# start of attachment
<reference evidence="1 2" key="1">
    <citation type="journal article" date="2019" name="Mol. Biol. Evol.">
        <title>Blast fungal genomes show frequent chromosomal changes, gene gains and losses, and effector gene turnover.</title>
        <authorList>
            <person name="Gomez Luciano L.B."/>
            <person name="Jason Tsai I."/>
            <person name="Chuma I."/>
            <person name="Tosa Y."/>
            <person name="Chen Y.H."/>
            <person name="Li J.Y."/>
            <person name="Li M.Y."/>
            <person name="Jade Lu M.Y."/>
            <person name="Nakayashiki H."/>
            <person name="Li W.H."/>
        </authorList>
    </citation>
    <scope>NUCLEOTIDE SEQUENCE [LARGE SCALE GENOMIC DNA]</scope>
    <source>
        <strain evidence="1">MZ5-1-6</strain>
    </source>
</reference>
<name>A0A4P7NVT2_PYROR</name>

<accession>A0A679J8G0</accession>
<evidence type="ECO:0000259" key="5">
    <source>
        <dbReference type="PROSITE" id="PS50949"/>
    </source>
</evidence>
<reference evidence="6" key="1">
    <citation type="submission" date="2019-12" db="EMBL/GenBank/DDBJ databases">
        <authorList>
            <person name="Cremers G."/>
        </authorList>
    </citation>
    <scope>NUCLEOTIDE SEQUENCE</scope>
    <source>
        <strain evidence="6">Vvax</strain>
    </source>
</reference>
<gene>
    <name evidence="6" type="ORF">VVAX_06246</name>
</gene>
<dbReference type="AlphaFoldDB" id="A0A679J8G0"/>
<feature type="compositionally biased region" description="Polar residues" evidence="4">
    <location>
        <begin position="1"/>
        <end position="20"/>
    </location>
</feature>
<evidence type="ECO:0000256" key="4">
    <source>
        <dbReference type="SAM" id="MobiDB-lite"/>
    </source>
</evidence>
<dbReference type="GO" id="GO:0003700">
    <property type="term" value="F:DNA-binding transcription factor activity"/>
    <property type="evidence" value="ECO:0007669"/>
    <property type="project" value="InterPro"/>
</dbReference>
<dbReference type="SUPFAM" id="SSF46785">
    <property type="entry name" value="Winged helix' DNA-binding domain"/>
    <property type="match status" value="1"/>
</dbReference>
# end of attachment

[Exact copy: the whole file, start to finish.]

<reference evidence="1 2" key="1">
    <citation type="journal article" date="2019" name="Mol. Biol. Evol.">
        <title>Blast fungal genomes show frequent chromosomal changes, gene gains and losses, and effector gene turnover.</title>
        <authorList>
            <person name="Gomez Luciano L.B."/>
            <person name="Jason Tsai I."/>
            <person name="Chuma I."/>
            <person name="Tosa Y."/>
            <person name="Chen Y.H."/>
            <person name="Li J.Y."/>
            <person name="Li M.Y."/>
            <person name="Jade Lu M.Y."/>
            <person name="Nakayashiki H."/>
            <person name="Li W.H."/>
        </authorList>
    </citation>
    <scope>NUCLEOTIDE SEQUENCE [LARGE SCALE GENOMIC DNA]</scope>
    <source>
        <strain evidence="1">MZ5-1-6</strain>
    </source>
</reference>
<name>A0A4P7NVT2_PYROR</name>

<accession>A0A679J8G0</accession>
<evidence type="ECO:0000259" key="5">
    <source>
        <dbReference type="PROSITE" id="PS50949"/>
    </source>
</evidence>
<reference evidence="6" key="1">
    <citation type="submission" date="2019-12" db="EMBL/GenBank/DDBJ databases">
        <authorList>
            <person name="Cremers G."/>
        </authorList>
    </citation>
    <scope>NUCLEOTIDE SEQUENCE</scope>
    <source>
        <strain evidence="6">Vvax</strain>
    </source>
</reference>
<gene>
    <name evidence="6" type="ORF">VVAX_06246</name>
</gene>
<dbReference type="AlphaFoldDB" id="A0A679J8G0"/>
<feature type="compositionally biased region" description="Polar residues" evidence="4">
    <location>
        <begin position="1"/>
        <end position="20"/>
    </location>
</feature>
<evidence type="ECO:0000256" key="4">
    <source>
        <dbReference type="SAM" id="MobiDB-lite"/>
    </source>
</evidence>
<dbReference type="GO" id="GO:0003700">
    <property type="term" value="F:DNA-binding transcription factor activity"/>
    <property type="evidence" value="ECO:0007669"/>
    <property type="project" value="InterPro"/>
</dbReference>
<dbReference type="SUPFAM" id="SSF46785">
    <property type="entry name" value="Winged helix' DNA-binding domain"/>
    <property type="match status" value="1"/>
</dbReference>